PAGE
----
Message 13 of 13 , Oct 4, 2002
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                              For T.H. White scholarship, I'd look at an Arthurian journal I used
                              to know -- it was called Quondam et Futurus when I published an
                              article in it, but it merged with another Arthurian journal and I
                              think the combined name is Arthurian Interpretations. I am almost
                              certain that my grad school mentor Alan Lupack wrote about THE ONCE
                              AND FUTURE KING. Try the Camelot Project website of the University of
                              Rochester Library System.
                              http://www.lib.rochester.edu/camelot/acpbibs/bibhome.stm

                              Pauline J. Alama
                              THE EYE OF NIGHT
                              Bantam Spectra 2002

                              In mythsoc@y..., SusanPal@a... wrote:
                              > Hello! Does anyone know if Tolkien ever read THE ONCE AND FUTURE
                              KING? (I'd
                              > imagine that he didn't, since he was so unenthusiastic about
                              literature after
                              > Chaucer, but wondered if anyone knows for sure.) Or, better yet,
                              does anyone
                              > know of articles dealing with with TOAFK and LOTR? It strikes me
                              that there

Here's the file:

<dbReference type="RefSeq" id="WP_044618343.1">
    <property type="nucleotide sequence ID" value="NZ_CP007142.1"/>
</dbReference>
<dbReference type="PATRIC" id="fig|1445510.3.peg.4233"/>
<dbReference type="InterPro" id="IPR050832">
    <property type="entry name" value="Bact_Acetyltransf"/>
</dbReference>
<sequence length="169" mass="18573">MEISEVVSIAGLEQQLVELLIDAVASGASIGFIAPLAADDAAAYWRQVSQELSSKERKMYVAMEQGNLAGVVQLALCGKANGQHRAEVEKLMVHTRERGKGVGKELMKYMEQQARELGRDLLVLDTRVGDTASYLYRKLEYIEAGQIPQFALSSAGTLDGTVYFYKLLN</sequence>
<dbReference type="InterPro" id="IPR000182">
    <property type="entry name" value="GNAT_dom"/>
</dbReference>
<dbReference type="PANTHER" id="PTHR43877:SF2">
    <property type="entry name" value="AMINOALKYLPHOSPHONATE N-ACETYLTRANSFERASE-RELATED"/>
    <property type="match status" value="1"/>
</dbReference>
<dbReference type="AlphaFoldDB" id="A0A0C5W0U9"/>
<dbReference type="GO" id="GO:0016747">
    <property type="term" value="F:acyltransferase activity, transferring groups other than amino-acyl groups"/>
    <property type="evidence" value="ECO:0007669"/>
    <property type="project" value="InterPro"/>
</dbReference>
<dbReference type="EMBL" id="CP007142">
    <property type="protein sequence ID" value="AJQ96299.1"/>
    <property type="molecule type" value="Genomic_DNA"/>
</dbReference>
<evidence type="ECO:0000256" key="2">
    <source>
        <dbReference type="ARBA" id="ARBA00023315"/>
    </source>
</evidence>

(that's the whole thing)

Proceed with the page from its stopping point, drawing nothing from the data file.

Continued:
> are certain similarities (treatment of epic and of a British
                              mythology,
                              > etc.), although certainly there are also plenty of differences.
                              >
                              > Do any scholars work on White? I loved TOAFK when I was growing
                              up -- and my
                              > parents, who haven't read JRRT, both love it too, even though they
                              don't
                              > consider themselves fantasy fans -- but I never seem to hear people
                              talk
                              > about it. Perhaps it's been too tarred with the "Camelot" brush?
                              I took a
                              > poll in my Tolkien class today, and only three of my students have
                              read it.
                              > It's a glorious book, and if folks aren't reading it, there needs
                              to be a
                              > revival of some sort.
                              >
                              > Thanks,
                              > Susan